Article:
Turkey to get Russian S-400 missile system 'in July' amid row over US jets
Turkey's President Erdogan says he hopes a Russian missile system that Washington sees as a threat to US jets will be delivered in July.
The US had said Turkey could not have both the S-400 anti-aircraft defence system and US F-35 fighter jets.
But Mr Erdogan said Turkey would hold to account anyone who excluded Turkey from the F-35 programme.
Nato member Turkey has signed up to buying 100 F-35s and has invested heavily in the F-35 programme.
Turkish companies produce 937 of the plane's parts.
Mr Erdogan said he hoped to resolve the situation with the US through phone diplomacy ahead of a meeting with President Trump at the end of June, Reuters reported.
Turkey has been pursuing an increasingly independent defence policy and has been establishing closer links with Russia after a recent souring of its ties with the US and Europe.
What has the US been telling Turkey?
US acting Secretary of Defence Patrick Shanahan last week wrote to his Turkish counterpart that the US was "disappointed" to hear that Turkish personnel have been sent to Russia to train on the S-400.
Another senior US official, Under Secretary of Defence Ellen Lord, told reporters that the US did not want Russian technicians to be able to access the F-35's vulnerabilities.
"We do not want to have the F-35 in close proximity to the S-400 over a period of time because of the ability to understand the profile of the F-35 on that particular piece of equipment," she said.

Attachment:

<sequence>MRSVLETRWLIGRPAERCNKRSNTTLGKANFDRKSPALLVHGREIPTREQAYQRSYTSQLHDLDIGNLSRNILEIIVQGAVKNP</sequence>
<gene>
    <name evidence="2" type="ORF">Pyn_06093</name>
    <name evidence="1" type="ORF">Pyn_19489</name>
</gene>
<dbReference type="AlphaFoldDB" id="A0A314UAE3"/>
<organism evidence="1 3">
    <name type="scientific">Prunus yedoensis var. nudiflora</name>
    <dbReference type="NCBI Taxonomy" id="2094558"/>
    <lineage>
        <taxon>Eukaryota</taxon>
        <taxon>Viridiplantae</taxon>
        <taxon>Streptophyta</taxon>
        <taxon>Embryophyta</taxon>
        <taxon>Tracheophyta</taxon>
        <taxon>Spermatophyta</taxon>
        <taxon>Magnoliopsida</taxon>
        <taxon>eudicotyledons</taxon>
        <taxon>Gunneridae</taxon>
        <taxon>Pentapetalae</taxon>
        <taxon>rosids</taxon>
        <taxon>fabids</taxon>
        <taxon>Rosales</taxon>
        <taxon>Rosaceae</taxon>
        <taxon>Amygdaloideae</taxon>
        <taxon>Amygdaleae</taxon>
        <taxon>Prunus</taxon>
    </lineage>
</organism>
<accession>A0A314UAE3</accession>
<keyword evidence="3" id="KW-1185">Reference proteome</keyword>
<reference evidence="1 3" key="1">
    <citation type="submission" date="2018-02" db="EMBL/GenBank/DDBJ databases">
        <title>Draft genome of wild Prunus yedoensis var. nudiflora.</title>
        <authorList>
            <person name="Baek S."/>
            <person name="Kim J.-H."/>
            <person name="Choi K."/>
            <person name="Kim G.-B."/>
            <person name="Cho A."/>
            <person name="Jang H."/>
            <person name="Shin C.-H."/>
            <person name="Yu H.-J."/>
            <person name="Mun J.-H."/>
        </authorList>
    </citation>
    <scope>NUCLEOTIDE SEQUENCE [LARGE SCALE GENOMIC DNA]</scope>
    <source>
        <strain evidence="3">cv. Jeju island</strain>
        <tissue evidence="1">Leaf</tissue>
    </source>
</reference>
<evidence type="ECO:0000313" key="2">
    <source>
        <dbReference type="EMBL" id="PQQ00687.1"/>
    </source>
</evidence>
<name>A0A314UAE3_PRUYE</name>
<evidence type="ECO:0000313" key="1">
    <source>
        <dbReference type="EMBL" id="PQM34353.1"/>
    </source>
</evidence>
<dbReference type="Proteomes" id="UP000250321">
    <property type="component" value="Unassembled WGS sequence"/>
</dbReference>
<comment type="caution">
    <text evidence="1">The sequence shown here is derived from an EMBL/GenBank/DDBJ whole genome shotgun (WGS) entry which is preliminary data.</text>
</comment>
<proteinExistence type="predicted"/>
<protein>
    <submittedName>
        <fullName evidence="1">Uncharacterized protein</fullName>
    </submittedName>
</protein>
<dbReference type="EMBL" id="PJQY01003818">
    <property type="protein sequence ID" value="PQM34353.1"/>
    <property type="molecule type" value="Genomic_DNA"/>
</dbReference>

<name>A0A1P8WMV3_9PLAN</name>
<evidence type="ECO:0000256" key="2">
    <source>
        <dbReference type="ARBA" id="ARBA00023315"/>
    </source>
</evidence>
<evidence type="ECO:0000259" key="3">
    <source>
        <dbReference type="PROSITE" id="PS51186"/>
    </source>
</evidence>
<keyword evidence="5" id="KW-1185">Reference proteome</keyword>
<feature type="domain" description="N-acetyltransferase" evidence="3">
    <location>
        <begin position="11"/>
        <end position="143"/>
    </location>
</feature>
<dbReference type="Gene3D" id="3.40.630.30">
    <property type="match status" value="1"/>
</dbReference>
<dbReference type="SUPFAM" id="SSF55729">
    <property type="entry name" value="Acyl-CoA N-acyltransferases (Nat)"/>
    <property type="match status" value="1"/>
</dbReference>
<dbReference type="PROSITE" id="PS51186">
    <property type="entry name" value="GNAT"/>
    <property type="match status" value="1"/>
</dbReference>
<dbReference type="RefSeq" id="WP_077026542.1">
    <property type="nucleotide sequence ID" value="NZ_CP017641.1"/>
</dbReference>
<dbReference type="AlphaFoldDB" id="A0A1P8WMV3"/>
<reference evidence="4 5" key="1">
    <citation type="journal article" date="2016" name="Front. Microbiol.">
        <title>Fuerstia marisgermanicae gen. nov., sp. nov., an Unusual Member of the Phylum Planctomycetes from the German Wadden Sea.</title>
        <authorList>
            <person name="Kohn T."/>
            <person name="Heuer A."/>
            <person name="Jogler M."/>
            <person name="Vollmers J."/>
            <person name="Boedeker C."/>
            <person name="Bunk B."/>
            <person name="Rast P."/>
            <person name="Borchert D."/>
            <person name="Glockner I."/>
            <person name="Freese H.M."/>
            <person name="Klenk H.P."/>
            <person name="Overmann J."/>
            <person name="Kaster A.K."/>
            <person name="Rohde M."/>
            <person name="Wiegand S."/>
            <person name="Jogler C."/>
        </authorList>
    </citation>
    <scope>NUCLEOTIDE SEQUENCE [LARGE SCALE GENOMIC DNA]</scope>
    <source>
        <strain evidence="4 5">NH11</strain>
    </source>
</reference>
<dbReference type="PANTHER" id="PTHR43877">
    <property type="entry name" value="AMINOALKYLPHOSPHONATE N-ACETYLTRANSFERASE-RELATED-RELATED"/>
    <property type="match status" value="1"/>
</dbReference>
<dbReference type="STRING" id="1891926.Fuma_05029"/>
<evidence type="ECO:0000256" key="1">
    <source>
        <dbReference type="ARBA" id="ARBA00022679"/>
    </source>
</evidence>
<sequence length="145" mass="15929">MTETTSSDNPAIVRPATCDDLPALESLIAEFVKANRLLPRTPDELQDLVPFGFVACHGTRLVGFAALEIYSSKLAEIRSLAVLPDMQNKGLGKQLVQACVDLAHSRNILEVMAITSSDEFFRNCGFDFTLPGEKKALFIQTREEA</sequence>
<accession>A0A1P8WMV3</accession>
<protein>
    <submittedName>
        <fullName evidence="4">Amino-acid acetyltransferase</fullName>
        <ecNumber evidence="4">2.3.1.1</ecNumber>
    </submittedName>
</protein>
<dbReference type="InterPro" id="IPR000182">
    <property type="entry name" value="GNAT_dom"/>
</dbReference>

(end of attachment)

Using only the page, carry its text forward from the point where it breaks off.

US officials had wanted Turkey to buy its Patriot missile system instead.
Turkey has the second-largest army in Nato, a 29-member military alliance set up to defend against what was at the time the Soviet Union.
What is the S-400 system?
The S-400 "Triumf" is one of the most sophisticated surface-to-air missile systems in the world.
It has a range of 400km (250 miles), and one S-400 integrated system can shoot down up to 80 targets simultaneously.
Russia says it can hit aerial targets ranging from low-flying drones to aircraft flying at various altitudes and long-range missiles.
How does the S-400 work?
- Long-range surveillance radar tracks objects and relays information to command vehicle, which assesses potential targets
- Target is identified and command vehicle orders missile launch
- Launch data are sent to the best placed launch vehicle and it releases surface-to-air missiles
- Engagement radar helps guide missiles towards target